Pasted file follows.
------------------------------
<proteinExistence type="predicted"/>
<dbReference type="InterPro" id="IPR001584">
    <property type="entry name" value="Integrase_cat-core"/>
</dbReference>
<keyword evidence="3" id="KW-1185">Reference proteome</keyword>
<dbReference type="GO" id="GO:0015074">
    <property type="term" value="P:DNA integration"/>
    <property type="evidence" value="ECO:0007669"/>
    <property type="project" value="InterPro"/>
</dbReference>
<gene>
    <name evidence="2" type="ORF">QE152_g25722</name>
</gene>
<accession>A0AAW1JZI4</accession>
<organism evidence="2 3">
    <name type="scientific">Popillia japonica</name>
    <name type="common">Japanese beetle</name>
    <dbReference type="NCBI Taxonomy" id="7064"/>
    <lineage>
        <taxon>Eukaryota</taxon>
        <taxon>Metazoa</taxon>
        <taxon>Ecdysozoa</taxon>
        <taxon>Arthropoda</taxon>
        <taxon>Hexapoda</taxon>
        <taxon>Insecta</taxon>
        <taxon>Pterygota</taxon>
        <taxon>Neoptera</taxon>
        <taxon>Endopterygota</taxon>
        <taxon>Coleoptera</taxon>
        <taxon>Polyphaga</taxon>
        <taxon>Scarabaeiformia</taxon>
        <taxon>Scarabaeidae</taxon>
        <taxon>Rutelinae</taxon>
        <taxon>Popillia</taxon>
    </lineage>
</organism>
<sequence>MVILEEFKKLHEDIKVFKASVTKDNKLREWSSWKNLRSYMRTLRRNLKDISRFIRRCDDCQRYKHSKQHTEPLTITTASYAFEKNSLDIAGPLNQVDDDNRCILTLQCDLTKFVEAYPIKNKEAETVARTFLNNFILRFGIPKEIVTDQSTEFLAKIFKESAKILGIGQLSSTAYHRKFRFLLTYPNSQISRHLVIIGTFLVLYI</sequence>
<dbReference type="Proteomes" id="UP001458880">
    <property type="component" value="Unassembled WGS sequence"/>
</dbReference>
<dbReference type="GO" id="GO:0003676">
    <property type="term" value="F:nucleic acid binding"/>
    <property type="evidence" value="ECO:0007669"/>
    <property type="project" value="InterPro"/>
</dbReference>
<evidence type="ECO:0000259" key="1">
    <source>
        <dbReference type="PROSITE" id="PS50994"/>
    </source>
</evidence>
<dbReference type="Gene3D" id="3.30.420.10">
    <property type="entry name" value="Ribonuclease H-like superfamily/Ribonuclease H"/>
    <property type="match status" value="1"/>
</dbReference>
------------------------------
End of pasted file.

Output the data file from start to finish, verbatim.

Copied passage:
<proteinExistence type="predicted"/>
<dbReference type="InterPro" id="IPR001584">
    <property type="entry name" value="Integrase_cat-core"/>
</dbReference>
<keyword evidence="3" id="KW-1185">Reference proteome</keyword>
<dbReference type="GO" id="GO:0015074">
    <property type="term" value="P:DNA integration"/>
    <property type="evidence" value="ECO:0007669"/>
    <property type="project" value="InterPro"/>
</dbReference>
<gene>
    <name evidence="2" type="ORF">QE152_g25722</name>
</gene>
<accession>A0AAW1JZI4</accession>
<organism evidence="2 3">
    <name type="scientific">Popillia japonica</name>
    <name type="common">Japanese beetle</name>
    <dbReference type="NCBI Taxonomy" id="7064"/>
    <lineage>
        <taxon>Eukaryota</taxon>
        <taxon>Metazoa</taxon>
        <taxon>Ecdysozoa</taxon>
        <taxon>Arthropoda</taxon>
        <taxon>Hexapoda</taxon>
        <taxon>Insecta</taxon>
        <taxon>Pterygota</taxon>
        <taxon>Neoptera</taxon>
        <taxon>Endopterygota</taxon>
        <taxon>Coleoptera</taxon>
        <taxon>Polyphaga</taxon>
        <taxon>Scarabaeiformia</taxon>
        <taxon>Scarabaeidae</taxon>
        <taxon>Rutelinae</taxon>
        <taxon>Popillia</taxon>
    </lineage>
</organism>
<sequence>MVILEEFKKLHEDIKVFKASVTKDNKLREWSSWKNLRSYMRTLRRNLKDISRFIRRCDDCQRYKHSKQHTEPLTITTASYAFEKNSLDIAGPLNQVDDDNRCILTLQCDLTKFVEAYPIKNKEAETVARTFLNNFILRFGIPKEIVTDQSTEFLAKIFKESAKILGIGQLSSTAYHRKFRFLLTYPNSQISRHLVIIGTFLVLYI</sequence>
<dbReference type="Proteomes" id="UP001458880">
    <property type="component" value="Unassembled WGS sequence"/>
</dbReference>
<dbReference type="GO" id="GO:0003676">
    <property type="term" value="F:nucleic acid binding"/>
    <property type="evidence" value="ECO:0007669"/>
    <property type="project" value="InterPro"/>
</dbReference>
<evidence type="ECO:0000259" key="1">
    <source>
        <dbReference type="PROSITE" id="PS50994"/>
    </source>
</evidence>
<dbReference type="Gene3D" id="3.30.420.10">
    <property type="entry name" value="Ribonuclease H-like superfamily/Ribonuclease H"/>
    <property type="match status" value="1"/>
</dbReference>